A recent study by researchers from University College and Kings Cross College in London and the University of Hertfordshire made headlines at the start of January 2015 with its conclusions that some women would find childbirth easier if their partner was not with them during labour.
The study was actually about attachment, because the researchers were interested in whether women with different attachment ‘styles’ or types had different experiences of pain depending on the presence or absence of their partners. The study worked like this:
1) Respondents, all female, completed a questionnaire to measure the extent to which she avoided emotional intimacy in relationships.
2) The respondents were then subjected to moderate pain, caused by a laser beam on one finger. The size of the brain’s electrical response to the pain were measured as well as a verbal report from the respondent as to the level of pain experienced.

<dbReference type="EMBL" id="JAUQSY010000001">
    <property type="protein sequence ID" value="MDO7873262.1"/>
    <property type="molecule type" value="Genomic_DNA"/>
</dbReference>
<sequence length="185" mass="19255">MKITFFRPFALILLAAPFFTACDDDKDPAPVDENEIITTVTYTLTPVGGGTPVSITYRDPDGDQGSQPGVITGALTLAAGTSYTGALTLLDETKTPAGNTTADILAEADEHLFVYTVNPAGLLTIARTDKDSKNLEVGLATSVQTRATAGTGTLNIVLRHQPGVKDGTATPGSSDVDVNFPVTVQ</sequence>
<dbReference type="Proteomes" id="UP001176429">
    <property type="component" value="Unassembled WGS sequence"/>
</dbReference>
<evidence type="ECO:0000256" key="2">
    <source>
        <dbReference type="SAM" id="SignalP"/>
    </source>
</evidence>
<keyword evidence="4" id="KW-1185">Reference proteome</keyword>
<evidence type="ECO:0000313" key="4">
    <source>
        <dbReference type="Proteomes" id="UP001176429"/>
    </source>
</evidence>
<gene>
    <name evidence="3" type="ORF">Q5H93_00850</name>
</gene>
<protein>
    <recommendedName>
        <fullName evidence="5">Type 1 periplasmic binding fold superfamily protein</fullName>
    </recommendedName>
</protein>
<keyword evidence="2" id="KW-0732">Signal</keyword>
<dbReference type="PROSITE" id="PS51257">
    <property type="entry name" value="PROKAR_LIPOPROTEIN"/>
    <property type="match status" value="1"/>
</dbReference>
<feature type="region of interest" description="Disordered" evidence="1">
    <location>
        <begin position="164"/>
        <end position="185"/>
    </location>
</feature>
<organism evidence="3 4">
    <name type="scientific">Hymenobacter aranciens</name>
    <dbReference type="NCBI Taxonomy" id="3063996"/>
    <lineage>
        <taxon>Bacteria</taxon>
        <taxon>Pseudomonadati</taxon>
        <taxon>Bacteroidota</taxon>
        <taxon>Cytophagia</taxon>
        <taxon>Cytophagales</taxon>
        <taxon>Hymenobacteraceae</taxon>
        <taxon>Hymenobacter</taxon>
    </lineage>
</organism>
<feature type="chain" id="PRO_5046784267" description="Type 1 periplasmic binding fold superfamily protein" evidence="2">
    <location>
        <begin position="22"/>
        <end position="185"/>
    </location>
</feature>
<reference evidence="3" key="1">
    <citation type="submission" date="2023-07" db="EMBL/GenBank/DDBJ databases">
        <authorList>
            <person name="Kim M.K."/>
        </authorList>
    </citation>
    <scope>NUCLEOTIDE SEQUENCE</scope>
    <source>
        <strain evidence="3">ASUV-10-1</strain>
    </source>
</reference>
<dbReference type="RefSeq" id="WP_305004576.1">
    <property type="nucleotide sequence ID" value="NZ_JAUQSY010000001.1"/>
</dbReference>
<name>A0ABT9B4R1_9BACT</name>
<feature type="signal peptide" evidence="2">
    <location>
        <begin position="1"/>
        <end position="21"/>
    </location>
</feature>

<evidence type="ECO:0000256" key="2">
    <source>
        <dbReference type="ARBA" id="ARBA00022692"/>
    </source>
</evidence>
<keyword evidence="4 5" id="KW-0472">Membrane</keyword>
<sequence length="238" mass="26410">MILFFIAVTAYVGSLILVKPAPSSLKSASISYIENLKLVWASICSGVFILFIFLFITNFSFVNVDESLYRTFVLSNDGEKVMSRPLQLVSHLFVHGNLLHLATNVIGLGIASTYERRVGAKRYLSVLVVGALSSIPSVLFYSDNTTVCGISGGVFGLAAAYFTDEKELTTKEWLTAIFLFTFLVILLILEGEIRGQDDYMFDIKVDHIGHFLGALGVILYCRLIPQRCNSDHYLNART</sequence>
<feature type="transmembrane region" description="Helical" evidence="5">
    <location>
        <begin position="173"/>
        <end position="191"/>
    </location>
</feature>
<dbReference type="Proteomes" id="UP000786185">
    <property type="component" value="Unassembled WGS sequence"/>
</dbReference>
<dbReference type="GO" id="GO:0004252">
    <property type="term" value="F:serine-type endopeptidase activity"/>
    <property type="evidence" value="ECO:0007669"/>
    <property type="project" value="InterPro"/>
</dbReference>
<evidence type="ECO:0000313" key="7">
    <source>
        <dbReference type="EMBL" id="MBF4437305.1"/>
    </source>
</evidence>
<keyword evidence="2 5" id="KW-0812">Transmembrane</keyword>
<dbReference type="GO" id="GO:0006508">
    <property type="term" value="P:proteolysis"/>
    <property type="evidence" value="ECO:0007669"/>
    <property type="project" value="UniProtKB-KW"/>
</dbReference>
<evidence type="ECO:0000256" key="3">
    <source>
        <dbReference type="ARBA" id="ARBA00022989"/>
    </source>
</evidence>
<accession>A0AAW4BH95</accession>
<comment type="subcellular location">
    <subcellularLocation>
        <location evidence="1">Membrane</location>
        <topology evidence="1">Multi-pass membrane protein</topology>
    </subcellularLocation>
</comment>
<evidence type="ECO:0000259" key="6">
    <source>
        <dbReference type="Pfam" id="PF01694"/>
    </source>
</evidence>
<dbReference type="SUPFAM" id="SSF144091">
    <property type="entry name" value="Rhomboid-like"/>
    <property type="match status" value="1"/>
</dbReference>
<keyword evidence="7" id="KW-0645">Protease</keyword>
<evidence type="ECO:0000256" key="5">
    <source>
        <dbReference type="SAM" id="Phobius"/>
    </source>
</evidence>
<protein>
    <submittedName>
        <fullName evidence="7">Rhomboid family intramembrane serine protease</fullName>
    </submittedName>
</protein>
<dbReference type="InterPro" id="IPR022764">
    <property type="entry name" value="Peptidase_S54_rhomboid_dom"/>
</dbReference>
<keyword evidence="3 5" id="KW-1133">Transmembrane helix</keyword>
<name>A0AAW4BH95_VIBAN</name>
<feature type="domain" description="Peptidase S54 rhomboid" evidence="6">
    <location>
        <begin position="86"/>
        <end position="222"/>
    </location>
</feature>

3) The test was carried out both with the respondents’ romantic partner present, and without.
Those women whose questionnaire results indicated that they avoided emotional intimacy in relationships experienced more pain when their partner was with them than they did without their partner. This was true both of the electrical measure of brain response to pain and the subjective reports of level of pain. Women who were more emotionally intimate in relationships did not exhibit the same variation in response.
Despite the extrapolation of the study’s results to childbirth in the media, one of the researchers did point out that the pain a mother feels during childbirth may be different from the pain studied in the study.